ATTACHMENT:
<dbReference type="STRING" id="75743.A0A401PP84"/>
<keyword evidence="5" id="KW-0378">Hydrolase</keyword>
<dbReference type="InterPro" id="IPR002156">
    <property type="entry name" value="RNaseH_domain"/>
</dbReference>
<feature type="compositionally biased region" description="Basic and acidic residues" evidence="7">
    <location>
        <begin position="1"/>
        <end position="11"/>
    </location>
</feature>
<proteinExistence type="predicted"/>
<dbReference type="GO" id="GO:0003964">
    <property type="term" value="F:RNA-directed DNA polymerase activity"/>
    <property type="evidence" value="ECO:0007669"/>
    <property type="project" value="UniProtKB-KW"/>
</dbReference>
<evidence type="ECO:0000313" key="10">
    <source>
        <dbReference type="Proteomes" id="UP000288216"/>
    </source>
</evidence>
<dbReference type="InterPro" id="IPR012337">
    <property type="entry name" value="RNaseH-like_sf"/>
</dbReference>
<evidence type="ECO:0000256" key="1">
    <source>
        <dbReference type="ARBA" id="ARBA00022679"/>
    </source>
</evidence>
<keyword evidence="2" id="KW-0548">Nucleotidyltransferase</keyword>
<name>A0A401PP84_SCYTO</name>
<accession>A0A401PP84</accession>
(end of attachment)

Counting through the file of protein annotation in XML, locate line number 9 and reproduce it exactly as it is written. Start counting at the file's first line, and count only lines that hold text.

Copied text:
        <end position="11"/>